In a late 2018 letter to the Nunavut Impact Review Board (NIRB), the Nangmautaq Clyde River Hunters and Trappers Organization called for the federal government’s moratorium on new offshore oil and gas licences to be extended for another five years.

photo courtesy Nunavut Impact Review Board
Community members attend a Nunavut Impact Review Board public meeting in Clyde River in fall 2018 to share information and concerns about oil and gas development for the Strategic Environmental Assessment (SEA) in Baffin Bay and Davis Strait.

That letter is a response to a request for input on the Strategic Environmental Assessment (SEA) in Baffin Bay and Davis Strait.

“Our community needs jobs and we are not opposed to development; however we believe that certain conditions must be met before we can support oil and gas activities in Baffin Bay and Davis Strait,” stated HTO vice chair Mosa Palituq.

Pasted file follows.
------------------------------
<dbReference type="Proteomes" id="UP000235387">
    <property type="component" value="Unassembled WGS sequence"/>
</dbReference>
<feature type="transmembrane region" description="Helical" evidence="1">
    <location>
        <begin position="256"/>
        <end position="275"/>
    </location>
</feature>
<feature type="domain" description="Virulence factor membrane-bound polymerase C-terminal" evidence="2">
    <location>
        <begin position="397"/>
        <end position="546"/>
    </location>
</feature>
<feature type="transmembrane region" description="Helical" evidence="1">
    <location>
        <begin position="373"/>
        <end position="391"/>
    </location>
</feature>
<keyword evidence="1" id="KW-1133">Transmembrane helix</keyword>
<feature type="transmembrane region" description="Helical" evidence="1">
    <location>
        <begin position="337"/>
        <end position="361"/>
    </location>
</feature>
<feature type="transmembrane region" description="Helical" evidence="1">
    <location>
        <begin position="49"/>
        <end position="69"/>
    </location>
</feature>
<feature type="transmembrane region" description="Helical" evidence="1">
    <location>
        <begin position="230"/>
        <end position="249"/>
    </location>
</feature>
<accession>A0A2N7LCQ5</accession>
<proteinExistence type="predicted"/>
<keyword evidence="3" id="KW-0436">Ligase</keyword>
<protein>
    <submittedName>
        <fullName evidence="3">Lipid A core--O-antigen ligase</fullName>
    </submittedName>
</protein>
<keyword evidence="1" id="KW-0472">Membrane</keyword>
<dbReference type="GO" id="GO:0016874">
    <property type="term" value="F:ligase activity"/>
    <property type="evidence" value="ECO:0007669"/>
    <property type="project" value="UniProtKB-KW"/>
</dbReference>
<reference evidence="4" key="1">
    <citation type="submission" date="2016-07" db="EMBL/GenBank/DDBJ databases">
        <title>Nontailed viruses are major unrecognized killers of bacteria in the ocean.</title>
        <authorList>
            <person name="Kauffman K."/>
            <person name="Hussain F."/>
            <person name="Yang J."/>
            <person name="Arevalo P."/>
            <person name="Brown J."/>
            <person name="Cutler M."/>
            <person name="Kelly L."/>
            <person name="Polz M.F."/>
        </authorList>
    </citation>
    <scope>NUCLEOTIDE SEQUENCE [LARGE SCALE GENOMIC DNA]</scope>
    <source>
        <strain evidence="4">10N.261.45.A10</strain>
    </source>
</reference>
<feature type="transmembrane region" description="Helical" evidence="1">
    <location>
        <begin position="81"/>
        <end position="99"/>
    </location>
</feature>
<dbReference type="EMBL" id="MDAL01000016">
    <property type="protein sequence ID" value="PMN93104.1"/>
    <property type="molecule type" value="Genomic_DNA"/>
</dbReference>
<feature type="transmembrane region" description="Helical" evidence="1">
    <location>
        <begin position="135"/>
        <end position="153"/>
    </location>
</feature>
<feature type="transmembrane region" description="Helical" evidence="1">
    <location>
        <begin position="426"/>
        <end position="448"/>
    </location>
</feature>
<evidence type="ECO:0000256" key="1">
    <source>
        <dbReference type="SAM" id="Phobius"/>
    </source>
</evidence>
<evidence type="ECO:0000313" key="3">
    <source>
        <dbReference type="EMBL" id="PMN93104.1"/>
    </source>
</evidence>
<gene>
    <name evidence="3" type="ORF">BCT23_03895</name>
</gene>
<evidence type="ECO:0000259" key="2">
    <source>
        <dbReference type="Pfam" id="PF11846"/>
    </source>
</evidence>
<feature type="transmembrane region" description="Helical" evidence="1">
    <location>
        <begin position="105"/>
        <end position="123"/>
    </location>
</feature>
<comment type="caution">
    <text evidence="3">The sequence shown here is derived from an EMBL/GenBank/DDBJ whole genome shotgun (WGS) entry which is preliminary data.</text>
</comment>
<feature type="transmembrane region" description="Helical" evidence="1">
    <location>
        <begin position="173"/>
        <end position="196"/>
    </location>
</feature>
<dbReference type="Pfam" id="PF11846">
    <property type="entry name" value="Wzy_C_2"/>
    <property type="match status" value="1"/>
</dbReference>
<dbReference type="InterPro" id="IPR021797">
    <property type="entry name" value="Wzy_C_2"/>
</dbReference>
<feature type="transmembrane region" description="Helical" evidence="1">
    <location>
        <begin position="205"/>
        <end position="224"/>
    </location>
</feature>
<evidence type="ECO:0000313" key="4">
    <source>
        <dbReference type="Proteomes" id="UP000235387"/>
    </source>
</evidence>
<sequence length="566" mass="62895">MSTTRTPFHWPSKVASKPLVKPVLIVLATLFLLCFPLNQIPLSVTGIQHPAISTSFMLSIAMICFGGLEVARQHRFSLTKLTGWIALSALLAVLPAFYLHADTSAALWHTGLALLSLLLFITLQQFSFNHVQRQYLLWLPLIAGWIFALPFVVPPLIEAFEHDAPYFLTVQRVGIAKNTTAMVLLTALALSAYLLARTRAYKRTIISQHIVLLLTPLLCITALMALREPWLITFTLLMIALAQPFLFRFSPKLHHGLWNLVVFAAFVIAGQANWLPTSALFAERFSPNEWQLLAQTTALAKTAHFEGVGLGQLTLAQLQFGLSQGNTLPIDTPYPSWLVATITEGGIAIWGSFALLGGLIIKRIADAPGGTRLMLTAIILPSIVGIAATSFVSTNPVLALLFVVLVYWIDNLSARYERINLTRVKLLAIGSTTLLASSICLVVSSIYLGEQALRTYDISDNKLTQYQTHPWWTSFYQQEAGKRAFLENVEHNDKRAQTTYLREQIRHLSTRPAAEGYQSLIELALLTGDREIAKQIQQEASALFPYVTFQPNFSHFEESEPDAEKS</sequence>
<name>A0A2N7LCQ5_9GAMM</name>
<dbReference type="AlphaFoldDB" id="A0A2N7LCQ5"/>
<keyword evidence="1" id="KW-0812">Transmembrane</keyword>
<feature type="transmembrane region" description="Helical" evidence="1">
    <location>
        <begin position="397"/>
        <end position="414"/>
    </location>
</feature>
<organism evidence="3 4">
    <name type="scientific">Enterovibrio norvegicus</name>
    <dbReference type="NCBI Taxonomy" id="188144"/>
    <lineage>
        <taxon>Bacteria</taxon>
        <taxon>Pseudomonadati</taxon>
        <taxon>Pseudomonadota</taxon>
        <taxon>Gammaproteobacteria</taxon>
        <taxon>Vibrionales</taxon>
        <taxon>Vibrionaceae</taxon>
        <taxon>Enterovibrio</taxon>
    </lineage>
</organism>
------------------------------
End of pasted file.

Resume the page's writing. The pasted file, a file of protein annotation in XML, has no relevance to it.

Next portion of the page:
Prime Minister Justin Trudeau and President Barack Obama put in place an indefinite ban on oil and gas drilling in Arctic waters, a decision to be revisited every five years,  in December 2016.

The SEA is a federal government initiative, handed off to NIRB in early 2017, and is intended to inform the feds when it reviews the moratorium. The NIRB process began in the spring of that year.

The Clyde River HTO’s reasons for an extension fall under various categories: concerns about financial benefits and employment; significant gaps in research and baseline data; inadequate oil spill response capacity; free, prior and informed consent must be prioritized; and questions about how such development might drive climate change.

“The NIRB’s Preliminary Findings Report does not provide adequate information on projected financial benefits or job opportunities for communities,” stated Palituq.

“NIRB officials have stated that they can’t access benefits and royalties in the SEA, as it is the federal government’s responsibility, yet this is a critical consideration for us.”

The HTO’s concern in this area has to do with being compensated for any impact on wildlife, as the community relies on hunting and fishing for its livelihood and survival, Palituq stated.